(btw, you can use extra spacing between items to make the items line up like a table if you want to)

The last parameter “2” is an increment from “1” which is the root filesystem…if fsck is performed, then it is after the rootfs. The “0” says don’t dump for backup, but if you one day wish to have automated backup services, then you might set it to “1”. The SD card is identified by its UUID, so other SD cards will not get mounted here and would behave as expected. Only the card with that UUID would get mounted here. The current specification is for manual mount, not automatic. To test:

sudu mount /usr/local
ls /usr/local
sudo umount /usr/local
ls /usr/local

Assuming this works, then you are ready to make this an optional mount which doesn’t halt boot if not present. If you were in fact wanting this card to be mandatory, then this is what you’d edit that line to be:

UUID=abc12345-1234-abc1-a123-123456789abc   /usr/local   ext4  <b>nofail</b>,rw,suid,dev,exec,auto,nouser,async   0 2

If you were to look up the man page for fstab, then you’d find the item “defaults” is the same as the comma separated list (no spaces allowed):


I simply prepended “nofail,”, which says that if the SD card fails to mount to keep booting and not halt. Incidentally, you can manually change a UUID. If you were to accidentally create a mount option which mandates that SD card to be present, then if you knew the UUID, you could create a different SD card with the same UUID and get around the failure to boot when the original SD dies or goes missing. The reason I said to write the UUID down is in case something goes wrong.

If you reboot, then “df -H -T -t ext4” should show the partition, and so should “lsblk -f”, and the partition will be mounted on “/usr/local”. As long as nothing is using the partition at the moment you can also manually umount (you can either name the mount point or the device):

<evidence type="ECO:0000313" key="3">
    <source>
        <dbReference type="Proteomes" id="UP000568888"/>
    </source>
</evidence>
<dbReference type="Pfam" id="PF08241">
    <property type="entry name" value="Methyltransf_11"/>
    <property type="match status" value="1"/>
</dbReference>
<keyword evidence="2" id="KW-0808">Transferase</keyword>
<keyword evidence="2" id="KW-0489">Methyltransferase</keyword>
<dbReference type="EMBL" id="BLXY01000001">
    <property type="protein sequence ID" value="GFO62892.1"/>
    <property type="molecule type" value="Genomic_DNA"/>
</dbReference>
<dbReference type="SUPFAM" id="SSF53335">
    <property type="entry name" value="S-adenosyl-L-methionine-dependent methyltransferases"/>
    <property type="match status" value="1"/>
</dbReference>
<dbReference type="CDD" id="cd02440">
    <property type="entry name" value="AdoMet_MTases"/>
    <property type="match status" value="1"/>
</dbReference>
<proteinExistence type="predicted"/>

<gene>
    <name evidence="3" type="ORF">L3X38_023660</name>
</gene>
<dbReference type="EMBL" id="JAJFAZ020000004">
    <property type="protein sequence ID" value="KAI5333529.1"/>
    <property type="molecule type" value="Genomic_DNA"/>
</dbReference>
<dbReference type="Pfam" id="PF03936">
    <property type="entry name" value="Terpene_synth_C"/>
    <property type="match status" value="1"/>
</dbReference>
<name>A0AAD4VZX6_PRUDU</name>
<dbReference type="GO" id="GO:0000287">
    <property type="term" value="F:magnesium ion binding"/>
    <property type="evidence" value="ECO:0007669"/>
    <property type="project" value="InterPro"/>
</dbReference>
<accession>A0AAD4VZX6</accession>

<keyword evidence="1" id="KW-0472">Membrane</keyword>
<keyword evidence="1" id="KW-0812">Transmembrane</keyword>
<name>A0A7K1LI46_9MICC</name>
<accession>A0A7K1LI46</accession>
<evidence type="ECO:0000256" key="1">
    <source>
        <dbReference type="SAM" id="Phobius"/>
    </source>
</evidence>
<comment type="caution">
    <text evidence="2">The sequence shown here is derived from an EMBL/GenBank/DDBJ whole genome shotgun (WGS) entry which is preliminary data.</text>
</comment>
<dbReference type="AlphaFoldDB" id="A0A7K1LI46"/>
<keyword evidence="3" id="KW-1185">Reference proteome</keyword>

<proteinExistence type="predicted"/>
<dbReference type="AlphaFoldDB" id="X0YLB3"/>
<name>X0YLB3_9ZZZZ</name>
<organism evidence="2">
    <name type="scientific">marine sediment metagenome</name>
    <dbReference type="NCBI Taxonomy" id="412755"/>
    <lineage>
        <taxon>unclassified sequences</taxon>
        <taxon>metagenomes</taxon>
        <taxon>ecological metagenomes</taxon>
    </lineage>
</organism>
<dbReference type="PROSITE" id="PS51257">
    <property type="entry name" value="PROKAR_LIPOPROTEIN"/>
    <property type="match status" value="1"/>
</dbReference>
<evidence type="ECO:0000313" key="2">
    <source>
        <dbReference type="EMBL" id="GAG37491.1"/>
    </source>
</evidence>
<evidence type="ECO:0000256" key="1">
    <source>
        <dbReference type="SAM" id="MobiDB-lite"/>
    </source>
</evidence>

sudo umount /usr/local

This would then allow you to mount at an alternate location. If you want to copy content from the original “/usr/local”, then having the SD mounted there and covering content isn’t what you want, so we’ll mount it on “/mnt” instead (temporarily…mmcblk1p1 should be the correct partition, please don’t get the wrong partition):

sudo mount /dev/mmcblk1p1 /mnt

After this there are a number of ways to copy content from the eMMC version of “/usr/local” to the SD card at its temp mount point “/mnt”. Example (and you can post more questions if this doesn’t work for you):

cd /usr/local
sudo cp -adpR * /mnt
sudo umount /mnt

Now, at this moment in time, the SD card should have the same content as the eMMC for that subdirectory. You can either “sudo mount /usr/local” or reboot, and then “df -H -T -t ext4” or “lsblk -f” should verify that the SD card is providing the content of “/usr/local”. If you really need space and are ok with it, you could umount the SD and recursively delete (or selectively delete) some of the content of “/usr/local” (I’d advise a back to another computer if you choose that).